Deanna Gagne

Assistant Professor
Department of Linguistics

Deanna Gagne

Secondary Location

SLCC 3217

I received my PhD from the University of Connecticut in Developmental Psychology with certificates in the Neurobiology of Language and the Cognitive Sciences.  My research focuses on the ways in which children acquire or develop language and the ways that varying language experiences relates to cognition.  This could be individually: the way that children learn and influence the language they are learning, or, in the case of homesigning children, the ways in which they create language without having had a language model.  This also could be in a language community: the ways in which adults as language models and children as peer models influence the language that a child in that context learns the language.  I work primarily in sign environments, considering the varying ways in which deaf or hearing children learn and develop a sign language.

As a natively-exposed trilingual (ASL, Spanish, and English), I am interested in the ways that children acquire more than one language and how the amount and type of exposure to any one language may influence its acquisition.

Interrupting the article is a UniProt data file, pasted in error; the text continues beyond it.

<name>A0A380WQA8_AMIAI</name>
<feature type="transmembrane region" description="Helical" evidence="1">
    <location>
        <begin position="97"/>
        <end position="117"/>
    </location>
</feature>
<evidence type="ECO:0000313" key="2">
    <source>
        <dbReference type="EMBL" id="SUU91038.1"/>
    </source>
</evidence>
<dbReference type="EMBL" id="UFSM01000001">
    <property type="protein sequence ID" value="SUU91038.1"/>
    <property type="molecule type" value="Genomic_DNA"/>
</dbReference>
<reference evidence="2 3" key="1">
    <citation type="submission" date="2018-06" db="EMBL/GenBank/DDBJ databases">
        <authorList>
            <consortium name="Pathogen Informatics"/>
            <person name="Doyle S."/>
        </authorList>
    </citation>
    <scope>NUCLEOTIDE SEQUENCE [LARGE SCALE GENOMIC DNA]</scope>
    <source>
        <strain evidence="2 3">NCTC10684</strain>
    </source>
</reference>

I do this by studying the language of Deaf and hearing individuals in the United States, Nicaragua and other countries whose sign languages may have recently emerged or are still emerging. My methodologies include behavioral tasks, linguistic elicitation, and eye tracking as a measure of implicit processing. 

Fall 2018: 

Phonology 1 (LIN 701)

Introduction to First and Second Language Acquisition (LIN 510)

Spring 2019:

Special Topics: Emerging and Village Sign Languages (LIN 595)

Sign Languages and Sign Systems (LIN 101)

Gallaudet

800 Florida Avenue NE
Washington, DC 20002

Gallaudet

800 Florida Avenue NE
Washington, DC 20002